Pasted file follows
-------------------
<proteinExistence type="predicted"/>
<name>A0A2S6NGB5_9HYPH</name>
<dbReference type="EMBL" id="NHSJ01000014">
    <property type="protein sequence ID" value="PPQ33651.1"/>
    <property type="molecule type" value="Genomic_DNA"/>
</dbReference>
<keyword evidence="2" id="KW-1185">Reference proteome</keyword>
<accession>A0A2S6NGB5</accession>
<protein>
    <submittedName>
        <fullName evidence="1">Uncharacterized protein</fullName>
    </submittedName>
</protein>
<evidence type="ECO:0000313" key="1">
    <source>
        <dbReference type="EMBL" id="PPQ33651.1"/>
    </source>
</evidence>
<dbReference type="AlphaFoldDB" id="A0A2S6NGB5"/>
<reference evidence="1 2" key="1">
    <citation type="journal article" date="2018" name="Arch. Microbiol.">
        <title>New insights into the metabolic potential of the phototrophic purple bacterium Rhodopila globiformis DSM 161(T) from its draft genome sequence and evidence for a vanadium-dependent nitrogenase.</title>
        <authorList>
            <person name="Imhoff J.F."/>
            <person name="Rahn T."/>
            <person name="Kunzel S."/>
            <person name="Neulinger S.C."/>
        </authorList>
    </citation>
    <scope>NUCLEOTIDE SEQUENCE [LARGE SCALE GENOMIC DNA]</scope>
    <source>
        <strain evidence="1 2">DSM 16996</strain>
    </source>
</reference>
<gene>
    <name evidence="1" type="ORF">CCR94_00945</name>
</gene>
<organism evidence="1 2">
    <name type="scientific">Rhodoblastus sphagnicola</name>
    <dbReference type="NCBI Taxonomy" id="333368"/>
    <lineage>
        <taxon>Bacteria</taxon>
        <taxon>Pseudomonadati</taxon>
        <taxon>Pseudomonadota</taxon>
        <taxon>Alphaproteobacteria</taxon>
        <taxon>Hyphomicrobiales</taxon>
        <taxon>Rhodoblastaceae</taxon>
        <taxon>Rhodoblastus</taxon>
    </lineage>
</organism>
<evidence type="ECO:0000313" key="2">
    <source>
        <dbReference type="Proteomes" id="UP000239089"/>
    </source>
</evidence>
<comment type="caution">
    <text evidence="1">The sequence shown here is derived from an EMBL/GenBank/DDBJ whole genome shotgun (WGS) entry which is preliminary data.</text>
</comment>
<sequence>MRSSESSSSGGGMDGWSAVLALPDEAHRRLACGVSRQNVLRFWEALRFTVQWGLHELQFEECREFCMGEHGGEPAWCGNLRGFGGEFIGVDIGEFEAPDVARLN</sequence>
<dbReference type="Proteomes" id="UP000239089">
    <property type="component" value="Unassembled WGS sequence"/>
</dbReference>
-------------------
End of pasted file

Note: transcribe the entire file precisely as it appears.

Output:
<proteinExistence type="predicted"/>
<name>A0A2S6NGB5_9HYPH</name>
<dbReference type="EMBL" id="NHSJ01000014">
    <property type="protein sequence ID" value="PPQ33651.1"/>
    <property type="molecule type" value="Genomic_DNA"/>
</dbReference>
<keyword evidence="2" id="KW-1185">Reference proteome</keyword>
<accession>A0A2S6NGB5</accession>
<protein>
    <submittedName>
        <fullName evidence="1">Uncharacterized protein</fullName>
    </submittedName>
</protein>
<evidence type="ECO:0000313" key="1">
    <source>
        <dbReference type="EMBL" id="PPQ33651.1"/>
    </source>
</evidence>
<dbReference type="AlphaFoldDB" id="A0A2S6NGB5"/>
<reference evidence="1 2" key="1">
    <citation type="journal article" date="2018" name="Arch. Microbiol.">
        <title>New insights into the metabolic potential of the phototrophic purple bacterium Rhodopila globiformis DSM 161(T) from its draft genome sequence and evidence for a vanadium-dependent nitrogenase.</title>
        <authorList>
            <person name="Imhoff J.F."/>
            <person name="Rahn T."/>
            <person name="Kunzel S."/>
            <person name="Neulinger S.C."/>
        </authorList>
    </citation>
    <scope>NUCLEOTIDE SEQUENCE [LARGE SCALE GENOMIC DNA]</scope>
    <source>
        <strain evidence="1 2">DSM 16996</strain>
    </source>
</reference>
<gene>
    <name evidence="1" type="ORF">CCR94_00945</name>
</gene>
<organism evidence="1 2">
    <name type="scientific">Rhodoblastus sphagnicola</name>
    <dbReference type="NCBI Taxonomy" id="333368"/>
    <lineage>
        <taxon>Bacteria</taxon>
        <taxon>Pseudomonadati</taxon>
        <taxon>Pseudomonadota</taxon>
        <taxon>Alphaproteobacteria</taxon>
        <taxon>Hyphomicrobiales</taxon>
        <taxon>Rhodoblastaceae</taxon>
        <taxon>Rhodoblastus</taxon>
    </lineage>
</organism>
<evidence type="ECO:0000313" key="2">
    <source>
        <dbReference type="Proteomes" id="UP000239089"/>
    </source>
</evidence>
<comment type="caution">
    <text evidence="1">The sequence shown here is derived from an EMBL/GenBank/DDBJ whole genome shotgun (WGS) entry which is preliminary data.</text>
</comment>
<sequence>MRSSESSSSGGGMDGWSAVLALPDEAHRRLACGVSRQNVLRFWEALRFTVQWGLHELQFEECREFCMGEHGGEPAWCGNLRGFGGEFIGVDIGEFEAPDVARLN</sequence>
<dbReference type="Proteomes" id="UP000239089">
    <property type="component" value="Unassembled WGS sequence"/>
</dbReference>